Rest is vital.
However, I am terrible about resting. It makes me anxious. I have so many tasks to complete and people to see and projects to work on and emails to send and papers to write and articles to read and books to skim and meetings to attend and events to plan and research to do and food to make and rooms to clean and time to spend doing this activity and classes to teach and lessons to plan and so many things-I-can't-remember-at-this-time-but-that-need-to-get-done that I have no time to devote to resting. Resting, in my head, equates doing nothing. It's not productive. It's taking time that I could be spending reading, researching, writing, working, doing something that might help ease this seemingly infinite workload.
But really, that's a lie, and I have to constantly remind myself of that. Resting is not "doing nothing." It is not "unproductive." If nothing else, it allows me to keep working. Because if I work non-stop without resting (which is what the last few weeks have seemed like at times) my body will most definitely rebel. Since I have an anxiety disorder, and a few other health issues which can be triggered by stress, if I push too hard for too long, I end up down for the count for a few days due to illness, nerve pain, or something else that confines me to the house.
But rest is more than just a preventative measure to prevent physical breakdown. It is an exercise in trust: trust in God over my own work ethic. At Second Mile a few weeks ago, Chad asked, "Do you trust God enough to rest?" The truth is that I often don't. I believe that the only way to get everything done is for me to work myself till exhaustion, and even then, I probably need to work harder. Worse, much of that work is often "ministry" and any moment I take for myself I later feel guilty about because I should be devoting more of my time to "ministry." Sadly, at these times I am probably quite far from what God is actually asking of me. God commands us to rest (it is not optional). He knows how vital it is for our physical, mental, spiritual, and emotional health. And God wants us to reflect him: he wants us to be filled with his joy and peace, to rejoice in his love, to love others well, to express compassion and always be ready to serve others. That is difficult for us to do if we are sick, burned-out, exhausted, and on the edge of a nervous breakdown.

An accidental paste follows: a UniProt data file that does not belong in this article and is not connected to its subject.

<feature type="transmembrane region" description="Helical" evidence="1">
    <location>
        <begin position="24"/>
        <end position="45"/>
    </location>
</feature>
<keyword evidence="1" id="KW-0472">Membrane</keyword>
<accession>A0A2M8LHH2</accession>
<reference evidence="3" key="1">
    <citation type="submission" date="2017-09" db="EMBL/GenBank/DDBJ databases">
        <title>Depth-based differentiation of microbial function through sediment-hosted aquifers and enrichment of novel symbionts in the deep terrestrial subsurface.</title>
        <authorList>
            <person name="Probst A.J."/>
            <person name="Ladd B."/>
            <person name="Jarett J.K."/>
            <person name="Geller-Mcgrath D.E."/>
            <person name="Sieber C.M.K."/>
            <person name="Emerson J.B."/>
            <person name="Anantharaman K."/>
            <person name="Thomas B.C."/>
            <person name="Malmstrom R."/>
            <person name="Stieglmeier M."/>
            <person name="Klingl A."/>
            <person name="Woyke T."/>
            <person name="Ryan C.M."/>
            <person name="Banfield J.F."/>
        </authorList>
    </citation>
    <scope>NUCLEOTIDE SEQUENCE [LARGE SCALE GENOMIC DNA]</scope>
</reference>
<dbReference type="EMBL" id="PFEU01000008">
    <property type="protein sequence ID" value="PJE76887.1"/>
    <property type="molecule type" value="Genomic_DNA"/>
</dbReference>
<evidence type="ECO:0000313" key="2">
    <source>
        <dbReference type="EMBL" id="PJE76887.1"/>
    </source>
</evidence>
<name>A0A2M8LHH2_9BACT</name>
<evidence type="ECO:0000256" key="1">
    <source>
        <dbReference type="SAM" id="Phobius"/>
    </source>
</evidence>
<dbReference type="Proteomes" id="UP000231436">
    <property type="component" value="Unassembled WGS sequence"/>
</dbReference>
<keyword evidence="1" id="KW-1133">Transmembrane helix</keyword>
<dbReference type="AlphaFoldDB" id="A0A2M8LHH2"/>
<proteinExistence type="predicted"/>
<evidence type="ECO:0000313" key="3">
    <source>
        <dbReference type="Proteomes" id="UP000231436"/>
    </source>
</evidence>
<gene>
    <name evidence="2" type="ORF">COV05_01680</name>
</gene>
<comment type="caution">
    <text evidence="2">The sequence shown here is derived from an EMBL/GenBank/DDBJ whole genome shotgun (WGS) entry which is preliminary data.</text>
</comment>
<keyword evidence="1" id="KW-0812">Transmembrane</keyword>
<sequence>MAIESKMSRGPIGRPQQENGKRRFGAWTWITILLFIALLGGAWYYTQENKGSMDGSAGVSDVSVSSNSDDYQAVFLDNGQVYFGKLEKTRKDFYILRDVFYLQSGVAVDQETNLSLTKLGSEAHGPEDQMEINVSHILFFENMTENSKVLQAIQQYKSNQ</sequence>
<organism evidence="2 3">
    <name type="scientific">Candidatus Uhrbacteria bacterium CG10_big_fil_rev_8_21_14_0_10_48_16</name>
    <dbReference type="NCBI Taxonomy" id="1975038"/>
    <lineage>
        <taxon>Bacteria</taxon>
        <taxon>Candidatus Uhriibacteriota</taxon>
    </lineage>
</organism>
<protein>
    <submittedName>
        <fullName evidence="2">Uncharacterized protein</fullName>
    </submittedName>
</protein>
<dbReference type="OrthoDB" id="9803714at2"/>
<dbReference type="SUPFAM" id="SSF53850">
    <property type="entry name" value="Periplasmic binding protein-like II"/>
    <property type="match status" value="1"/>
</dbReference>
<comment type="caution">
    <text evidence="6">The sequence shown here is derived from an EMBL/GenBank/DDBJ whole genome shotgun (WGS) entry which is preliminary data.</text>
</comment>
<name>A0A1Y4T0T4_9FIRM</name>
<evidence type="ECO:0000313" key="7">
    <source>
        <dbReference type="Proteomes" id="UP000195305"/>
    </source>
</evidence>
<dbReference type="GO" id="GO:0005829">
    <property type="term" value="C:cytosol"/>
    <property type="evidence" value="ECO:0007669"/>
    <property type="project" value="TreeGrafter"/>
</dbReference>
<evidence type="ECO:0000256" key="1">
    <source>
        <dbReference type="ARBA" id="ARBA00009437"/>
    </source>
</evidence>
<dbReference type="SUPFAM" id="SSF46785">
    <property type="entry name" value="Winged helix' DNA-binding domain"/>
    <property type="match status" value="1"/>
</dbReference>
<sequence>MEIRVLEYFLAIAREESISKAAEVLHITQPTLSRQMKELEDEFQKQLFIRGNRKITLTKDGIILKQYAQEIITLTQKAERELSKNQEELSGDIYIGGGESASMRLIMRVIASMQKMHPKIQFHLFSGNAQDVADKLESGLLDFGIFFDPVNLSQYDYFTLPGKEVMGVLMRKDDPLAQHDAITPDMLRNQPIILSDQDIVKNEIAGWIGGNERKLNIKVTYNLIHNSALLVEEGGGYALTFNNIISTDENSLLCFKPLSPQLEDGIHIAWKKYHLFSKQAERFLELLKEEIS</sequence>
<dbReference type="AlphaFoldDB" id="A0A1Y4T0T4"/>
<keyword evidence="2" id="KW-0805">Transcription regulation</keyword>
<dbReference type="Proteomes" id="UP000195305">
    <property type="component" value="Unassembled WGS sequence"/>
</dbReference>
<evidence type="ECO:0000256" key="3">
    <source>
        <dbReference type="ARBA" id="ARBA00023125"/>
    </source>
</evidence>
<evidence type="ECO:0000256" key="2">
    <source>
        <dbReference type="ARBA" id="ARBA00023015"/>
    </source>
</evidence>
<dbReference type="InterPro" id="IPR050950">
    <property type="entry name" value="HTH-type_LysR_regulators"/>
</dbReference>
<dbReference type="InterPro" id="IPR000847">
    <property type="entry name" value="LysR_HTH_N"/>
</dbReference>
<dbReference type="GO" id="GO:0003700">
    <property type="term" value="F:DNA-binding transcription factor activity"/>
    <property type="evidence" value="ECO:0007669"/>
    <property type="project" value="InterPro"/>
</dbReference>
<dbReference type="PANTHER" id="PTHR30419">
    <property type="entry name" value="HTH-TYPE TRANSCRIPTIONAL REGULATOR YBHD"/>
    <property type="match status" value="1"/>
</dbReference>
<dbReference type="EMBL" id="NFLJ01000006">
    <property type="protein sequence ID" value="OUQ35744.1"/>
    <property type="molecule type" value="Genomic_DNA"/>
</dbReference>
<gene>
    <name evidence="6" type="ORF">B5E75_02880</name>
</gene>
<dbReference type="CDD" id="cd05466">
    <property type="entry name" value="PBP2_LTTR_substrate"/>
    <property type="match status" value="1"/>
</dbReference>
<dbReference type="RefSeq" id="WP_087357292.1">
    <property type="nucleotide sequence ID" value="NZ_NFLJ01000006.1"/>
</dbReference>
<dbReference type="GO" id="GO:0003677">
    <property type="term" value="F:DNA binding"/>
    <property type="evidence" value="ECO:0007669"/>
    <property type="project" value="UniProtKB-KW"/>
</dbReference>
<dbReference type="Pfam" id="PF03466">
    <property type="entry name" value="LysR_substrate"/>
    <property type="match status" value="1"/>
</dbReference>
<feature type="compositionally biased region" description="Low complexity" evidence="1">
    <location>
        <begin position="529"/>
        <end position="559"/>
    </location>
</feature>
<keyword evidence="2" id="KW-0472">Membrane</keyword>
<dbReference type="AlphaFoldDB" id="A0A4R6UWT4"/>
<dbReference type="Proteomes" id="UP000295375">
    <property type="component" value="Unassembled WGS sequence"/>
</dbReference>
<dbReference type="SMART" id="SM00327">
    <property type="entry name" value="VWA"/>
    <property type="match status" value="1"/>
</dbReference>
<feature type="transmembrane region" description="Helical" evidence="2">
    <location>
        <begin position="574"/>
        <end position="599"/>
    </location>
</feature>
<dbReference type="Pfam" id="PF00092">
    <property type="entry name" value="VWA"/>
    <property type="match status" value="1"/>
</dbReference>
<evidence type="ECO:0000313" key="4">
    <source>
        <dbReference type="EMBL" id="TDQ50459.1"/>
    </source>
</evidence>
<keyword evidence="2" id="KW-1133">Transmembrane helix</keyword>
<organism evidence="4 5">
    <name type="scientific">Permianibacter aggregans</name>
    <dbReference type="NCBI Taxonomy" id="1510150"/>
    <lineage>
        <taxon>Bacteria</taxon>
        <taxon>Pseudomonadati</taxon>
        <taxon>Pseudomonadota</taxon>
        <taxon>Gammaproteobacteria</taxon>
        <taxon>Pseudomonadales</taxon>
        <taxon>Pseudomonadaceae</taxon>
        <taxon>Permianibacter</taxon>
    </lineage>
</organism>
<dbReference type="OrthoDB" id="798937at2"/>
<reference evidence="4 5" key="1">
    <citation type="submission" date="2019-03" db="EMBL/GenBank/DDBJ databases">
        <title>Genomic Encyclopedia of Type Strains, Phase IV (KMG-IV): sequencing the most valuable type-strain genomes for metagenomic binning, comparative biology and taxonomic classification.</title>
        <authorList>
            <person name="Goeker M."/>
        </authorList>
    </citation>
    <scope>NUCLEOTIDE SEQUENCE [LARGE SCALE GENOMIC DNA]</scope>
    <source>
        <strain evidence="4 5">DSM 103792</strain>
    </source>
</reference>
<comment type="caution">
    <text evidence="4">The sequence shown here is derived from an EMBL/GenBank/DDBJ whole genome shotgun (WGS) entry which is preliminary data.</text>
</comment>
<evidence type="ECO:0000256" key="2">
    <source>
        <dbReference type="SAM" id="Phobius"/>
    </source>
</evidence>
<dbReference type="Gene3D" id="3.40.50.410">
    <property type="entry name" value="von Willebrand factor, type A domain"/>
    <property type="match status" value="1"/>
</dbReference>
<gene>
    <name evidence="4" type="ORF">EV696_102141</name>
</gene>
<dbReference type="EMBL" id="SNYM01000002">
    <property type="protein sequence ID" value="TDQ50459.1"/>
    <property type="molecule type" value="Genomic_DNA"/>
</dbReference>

This is not an excuse for inaction or apathy. Genesis 2:2-3 reads, "On the seventh day God had finished his work of creation, so he rested from all his work. And God blessed the seventh day and made it holy, because it was the day when he rested from all his work of creation." We do have work to do. But if God, infinite in power, took time to rest, how much more should we, finite and weak, take time to rest as well? Taking time to rest is an exercise in obedience, one that declares that we trust God enough not to rely solely on our own strength and work to get everything done.
This week is going to be another rather crazy week filled with numerous tasks to do and not much time to get them done in. I apologize if my posts are a bit irregular; I may have to wait till the weekend to be able to spare some time for blogging. But I will be taking time to rest, with friends, in God's Word, in prayer, and in time for myself. And I challenge you to do the same.
All photos taken by Kara Haberstock, July 2009, all rights reserved